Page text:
Yamaha’s RXV3 series has long been the benchmark for inexpensive AV receivers. The range has long gained acclaim for its simple feature set and excellent performance at the entry level price point leading to it picking up What Hi-Fi? Awards in 2012, 2013 and 2015.
Now with its RXV383 model, Yamaha looks to continue its hold over the budget AV market.
At a glance, there are many similarities to previous models. The receiver is a 5.1 amp with 70 watts of power per channel which comes from a discrete amp configuration and a low jitter PLL circuit. It accommodates 4 HDMI inputs and 1 output, all of which are enabled for HDCP2.2 and there are connections for digital audio optical as well as analogue sources. So far so “last year” but where the RXV383 has evolved is in its capabilities is with 4K content. Whereas last year’s RXV381 would accept 4K signals including HDR and BT.2020 colour space from sources such as Blu-ray, the RXV383 now has compatibility for HLG (Hybrid Log Gamma – the HDR format for 4K TV broadcasts). It’s also includes 4K upscaling for HD or SD content that you might have in your collection.
Although there are no network features on the RXV383, like its predecessor it still comes equipped with Bluetooth for streaming audio from mobile devices. Also, unlike the previous model it allows you to transmit audio via Bluetooth to compatible headphones or speakers (a feature taken from the MusicCast range of Yamaha receivers). Its Compressed Music Enhancer option means that Bluetooth signals are processed so that high frequencies are added after being lost from compression, meaning you still get a lively and exciting sound.
Yamaha’s familiar DSP modes and Scene presets make a return, meaning that whatever the source you can maximise the potential of your audio. You also get features such as Extra Bass and Virtual modes for when you can’t accommodate surround speakers at the back of the room. It certainly seems like whatever you play and however you play it, Yamaha wants you to enjoy it!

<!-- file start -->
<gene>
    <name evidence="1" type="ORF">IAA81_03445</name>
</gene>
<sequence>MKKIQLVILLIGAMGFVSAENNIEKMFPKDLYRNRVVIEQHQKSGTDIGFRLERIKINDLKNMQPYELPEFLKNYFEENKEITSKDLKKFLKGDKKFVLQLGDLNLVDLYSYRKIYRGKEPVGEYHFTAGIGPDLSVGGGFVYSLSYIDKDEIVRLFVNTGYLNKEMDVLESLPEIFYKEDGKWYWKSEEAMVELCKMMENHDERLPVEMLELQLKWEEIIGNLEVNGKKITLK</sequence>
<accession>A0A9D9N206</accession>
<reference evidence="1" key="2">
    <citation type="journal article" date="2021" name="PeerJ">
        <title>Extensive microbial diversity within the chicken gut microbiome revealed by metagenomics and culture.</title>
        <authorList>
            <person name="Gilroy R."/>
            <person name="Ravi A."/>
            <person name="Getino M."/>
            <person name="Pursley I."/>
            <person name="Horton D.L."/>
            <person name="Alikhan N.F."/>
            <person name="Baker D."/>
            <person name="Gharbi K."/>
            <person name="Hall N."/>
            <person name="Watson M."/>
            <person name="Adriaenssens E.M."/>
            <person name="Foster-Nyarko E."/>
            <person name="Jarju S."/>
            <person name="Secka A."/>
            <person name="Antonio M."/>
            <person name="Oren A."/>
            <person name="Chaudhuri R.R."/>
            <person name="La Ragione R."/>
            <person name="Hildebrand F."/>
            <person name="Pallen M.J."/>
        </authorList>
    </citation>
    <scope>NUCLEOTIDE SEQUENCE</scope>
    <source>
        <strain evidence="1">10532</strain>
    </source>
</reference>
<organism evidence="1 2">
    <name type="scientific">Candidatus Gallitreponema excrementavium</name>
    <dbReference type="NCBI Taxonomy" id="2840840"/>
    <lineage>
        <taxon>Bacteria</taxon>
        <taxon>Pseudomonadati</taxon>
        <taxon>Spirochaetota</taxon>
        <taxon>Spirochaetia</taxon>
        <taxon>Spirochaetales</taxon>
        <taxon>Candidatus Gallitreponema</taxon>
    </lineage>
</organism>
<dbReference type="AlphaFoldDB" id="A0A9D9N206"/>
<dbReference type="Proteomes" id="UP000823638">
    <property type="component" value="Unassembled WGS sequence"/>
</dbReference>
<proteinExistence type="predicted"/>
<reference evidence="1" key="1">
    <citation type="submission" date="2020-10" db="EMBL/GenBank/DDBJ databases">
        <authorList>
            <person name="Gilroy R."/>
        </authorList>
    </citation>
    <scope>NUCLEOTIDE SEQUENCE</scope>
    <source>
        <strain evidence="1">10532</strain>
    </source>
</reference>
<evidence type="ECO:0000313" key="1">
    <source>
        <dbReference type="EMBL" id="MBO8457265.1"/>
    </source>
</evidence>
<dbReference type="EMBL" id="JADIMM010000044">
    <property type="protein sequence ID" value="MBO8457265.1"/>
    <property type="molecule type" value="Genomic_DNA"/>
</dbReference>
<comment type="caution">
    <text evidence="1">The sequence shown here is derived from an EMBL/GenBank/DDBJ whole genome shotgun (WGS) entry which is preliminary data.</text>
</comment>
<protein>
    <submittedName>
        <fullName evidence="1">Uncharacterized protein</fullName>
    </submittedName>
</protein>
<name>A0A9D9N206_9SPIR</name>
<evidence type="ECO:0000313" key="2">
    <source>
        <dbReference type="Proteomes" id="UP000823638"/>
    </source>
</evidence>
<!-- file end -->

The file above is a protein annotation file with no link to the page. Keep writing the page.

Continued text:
A quick once round with the supplied YPAO setup mic and we’re ready to go. There’s no manual supplied in the box so you might choose to use Yamaha’s setup app on iOS and Android or download the manual from their website. Starting off with a Blu-ray of The Martian (a personal favourite of mine) shows us that the RXV383 has lost none of its audio performance from last year. All of the whooshing noises from the beginning of the film’s sandstorm are full of zip and make the soundstage feel much larger than the distance of the speakers. The blast off of the crew’s rocket is significantly powerful to make the sofa judder and the whole scene feels big and scary. Our Demo Room in Bristol is a fairly standard living room size and the RXV383 feels comfortable in that environment. Although the affects that are steered around the room feel full-bodied and cohesive you will naturally find a small lack of heft in these entry level receivers. That and the fact that Yamaha’s can sometimes feel a little smooth in terms of dynamics leads us to recommend looking at more powerful amps if you’re planning on kitting out larger rooms.
A spin of one of our many demo CDs shows that the RXV383 is pretty capable for an AV receiver, it’s a little on the thin side when compared to an equivalent Hifi amplifier but the music presets allow you to tweak things so that you can achieve an enjoyable sound. Having some proper hifi speakers as your fronts will also aid you no end in this scenario too. “Sell It To Me” by Jarryd James makes solid work of the lo-fi drum track whilst maintaining James’ tender vocals all the while without making things sound too flat and lifeless. Even when switching to Bluetooth the sound is still fairly competent with the Music Enhancer doing its job by maintaining dynamic quality.
It seems as though Yamaha have managed to hit the nail on the head with its latest entry level model. Sure it could be improved in a few areas; it would be nice if the centre and rear speaker channels on the back of the receiver weren’t spring clips but that’s not a huge problem providing you use some decent discreet cable such as Chord Sarsen. However, the remote is easier to use, the menus are simple to navigate through and most importantly its clean and accurate sound means you’ll pick out details you won’t hear on cheaper setups like dvd combo units.
If you’re starting off in the field of home cinema or you’re looking for a replacement receiver without alarming your bank, the Yamaha RXV383 should definitely be on your list. Come into your nearest store and let one of our colleagues show you what it’s all about.
Author: Steve, Bristol Store